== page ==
Dr. Frank Collier is a board-certified Physical Medicine and Rehabilitation physician and Pain Management Specialist who specializes in the treatment of injuries and illnesses that affect how people move and function while living with pain.VIEW FULL BIO
Running is an excellent form of aerobic activity, strengthening the muscles and boosting cardiovascular health. However, running is also a leading source of injury, according to Jacksonville orthopedic specialists. One problem is so endemic around runners that it goes by the name “runner’s knee.” This issue is treatable with physical therapy and can be prevented with appropriate precautions.
What Are the Symptoms of Runner’s Knee?
Runner’s knee is known to orthopedic doctors by its medical title, patellofemoral pain syndrome. In a perfectly healthy knee, the cartilage under the kneecap keeps the knee joint moving smoothly. During the running stride, the thigh bone and shin bones must work together to allow the leg to move continuously. For people who run heavily, this continuous movement may stress the knee joint and lead to softening of this cartilage. Softened cartilage or loss of cartilage may contribute to pain as the thigh bone contacts the shin bone during the running stride. Some of the symptoms of runner’s knee include:
- Pain under the kneecap when running
- Swelling of the knee and surrounding area
- Pain in the knee when the leg is bent
- Feeling a grinding or popping sensation in the knee
How to Prevent and Treat Runner’s Knee
Fortunately, runner’s knee rarely leads to permanent problems with mobility. The American Academy of Orthopaedic Surgeons (AAOS) recommends that those diagnosed with runner’s knee give their joint plenty of rest, ice, compression and elevation. This decreases swelling and can help to control pain. For persistent problems with knee pain, a sports medicine specialist may recommend specific treatments.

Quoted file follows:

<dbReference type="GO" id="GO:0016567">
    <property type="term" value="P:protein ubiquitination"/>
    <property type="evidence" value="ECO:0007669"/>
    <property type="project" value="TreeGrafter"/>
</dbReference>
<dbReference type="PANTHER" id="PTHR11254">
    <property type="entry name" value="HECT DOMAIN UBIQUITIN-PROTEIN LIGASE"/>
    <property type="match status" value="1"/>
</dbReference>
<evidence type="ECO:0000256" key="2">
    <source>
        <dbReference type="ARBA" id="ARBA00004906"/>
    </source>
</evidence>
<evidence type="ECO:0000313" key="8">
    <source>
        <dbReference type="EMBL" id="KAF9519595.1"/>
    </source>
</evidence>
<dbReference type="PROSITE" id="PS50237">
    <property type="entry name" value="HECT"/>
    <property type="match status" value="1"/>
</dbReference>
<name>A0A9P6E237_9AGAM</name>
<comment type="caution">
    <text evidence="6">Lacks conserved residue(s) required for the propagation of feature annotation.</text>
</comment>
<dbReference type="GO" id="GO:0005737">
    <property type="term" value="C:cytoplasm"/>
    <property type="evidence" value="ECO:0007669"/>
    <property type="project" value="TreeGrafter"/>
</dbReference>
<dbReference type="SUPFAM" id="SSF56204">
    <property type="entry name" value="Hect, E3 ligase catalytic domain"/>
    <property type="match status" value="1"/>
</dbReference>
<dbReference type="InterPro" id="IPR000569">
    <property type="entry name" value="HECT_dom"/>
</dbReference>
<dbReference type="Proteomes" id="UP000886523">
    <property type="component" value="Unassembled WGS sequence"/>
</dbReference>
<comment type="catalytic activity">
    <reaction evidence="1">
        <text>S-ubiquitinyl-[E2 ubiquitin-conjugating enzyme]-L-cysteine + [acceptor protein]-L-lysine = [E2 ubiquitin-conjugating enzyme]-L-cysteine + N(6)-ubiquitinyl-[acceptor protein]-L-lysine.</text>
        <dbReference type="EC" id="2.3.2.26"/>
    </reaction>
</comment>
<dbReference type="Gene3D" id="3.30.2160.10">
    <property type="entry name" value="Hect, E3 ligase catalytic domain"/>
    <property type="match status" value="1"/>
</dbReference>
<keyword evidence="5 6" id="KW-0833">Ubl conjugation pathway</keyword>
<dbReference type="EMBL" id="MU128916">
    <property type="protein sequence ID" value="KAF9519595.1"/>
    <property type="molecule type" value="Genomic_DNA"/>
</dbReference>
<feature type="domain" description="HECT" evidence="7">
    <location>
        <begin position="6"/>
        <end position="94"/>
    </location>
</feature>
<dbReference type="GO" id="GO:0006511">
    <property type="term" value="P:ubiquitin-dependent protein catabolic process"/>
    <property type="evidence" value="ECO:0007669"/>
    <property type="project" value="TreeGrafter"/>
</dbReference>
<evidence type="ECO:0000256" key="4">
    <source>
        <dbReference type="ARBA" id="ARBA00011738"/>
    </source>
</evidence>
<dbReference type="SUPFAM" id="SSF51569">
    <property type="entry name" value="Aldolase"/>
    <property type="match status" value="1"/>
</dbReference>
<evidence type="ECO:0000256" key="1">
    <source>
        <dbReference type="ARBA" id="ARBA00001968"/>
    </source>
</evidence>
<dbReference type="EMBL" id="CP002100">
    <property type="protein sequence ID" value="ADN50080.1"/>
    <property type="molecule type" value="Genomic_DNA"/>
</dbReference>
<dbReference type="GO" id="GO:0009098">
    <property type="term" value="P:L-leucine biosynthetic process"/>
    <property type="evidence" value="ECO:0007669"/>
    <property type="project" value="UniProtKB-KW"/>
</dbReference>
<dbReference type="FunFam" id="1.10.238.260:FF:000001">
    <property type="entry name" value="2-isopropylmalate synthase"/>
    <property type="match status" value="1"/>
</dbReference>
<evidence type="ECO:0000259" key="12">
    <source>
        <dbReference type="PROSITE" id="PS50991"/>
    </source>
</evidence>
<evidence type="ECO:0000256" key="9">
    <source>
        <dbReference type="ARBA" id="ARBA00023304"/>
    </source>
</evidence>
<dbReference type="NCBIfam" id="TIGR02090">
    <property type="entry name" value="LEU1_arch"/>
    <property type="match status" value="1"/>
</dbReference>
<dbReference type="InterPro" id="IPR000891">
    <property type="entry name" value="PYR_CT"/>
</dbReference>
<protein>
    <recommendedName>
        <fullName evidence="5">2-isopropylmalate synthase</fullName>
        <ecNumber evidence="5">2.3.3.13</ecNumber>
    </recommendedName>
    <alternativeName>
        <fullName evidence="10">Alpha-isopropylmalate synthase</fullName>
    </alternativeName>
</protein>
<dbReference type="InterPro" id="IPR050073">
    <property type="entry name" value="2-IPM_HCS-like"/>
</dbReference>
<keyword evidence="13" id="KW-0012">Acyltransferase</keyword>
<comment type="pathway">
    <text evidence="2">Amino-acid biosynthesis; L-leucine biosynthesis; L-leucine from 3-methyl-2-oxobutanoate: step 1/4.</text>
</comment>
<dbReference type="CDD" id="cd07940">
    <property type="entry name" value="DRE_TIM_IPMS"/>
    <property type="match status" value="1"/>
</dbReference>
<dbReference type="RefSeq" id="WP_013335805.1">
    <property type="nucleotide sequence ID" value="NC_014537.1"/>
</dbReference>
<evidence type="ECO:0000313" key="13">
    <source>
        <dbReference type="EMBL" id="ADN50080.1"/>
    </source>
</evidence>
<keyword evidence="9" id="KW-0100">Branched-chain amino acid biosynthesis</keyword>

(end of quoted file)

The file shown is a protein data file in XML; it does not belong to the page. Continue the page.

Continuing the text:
If you are worried about developing runner’s knee, there are several things that you can do to prevent it. First, staying in shape prevents additional weight from being placed on your knee joints. As excess weight can strain joints, it’s best to maintain a healthy weight. Next, always stretch before you begin to run. This keeps muscles and ligaments limber, allowing the knee joint to accommodate the running motion. When the small muscles and ligaments surrounding the knee get too tight, you risk a serious injury. Also, remember to wear running shoes with adequate shock absorbency, which can prevent excess impact from traveling up the leg to the knees.
The AAOS also recommends that runners take things slow when beginning a training regimen or returning from an injury. Finally, using good form is helpful to prevent runner’s knee. Proper running form includes keeping the back straight, leaning forward slightly and bending the knees. This decreases impact and keeps the knee joints healthy.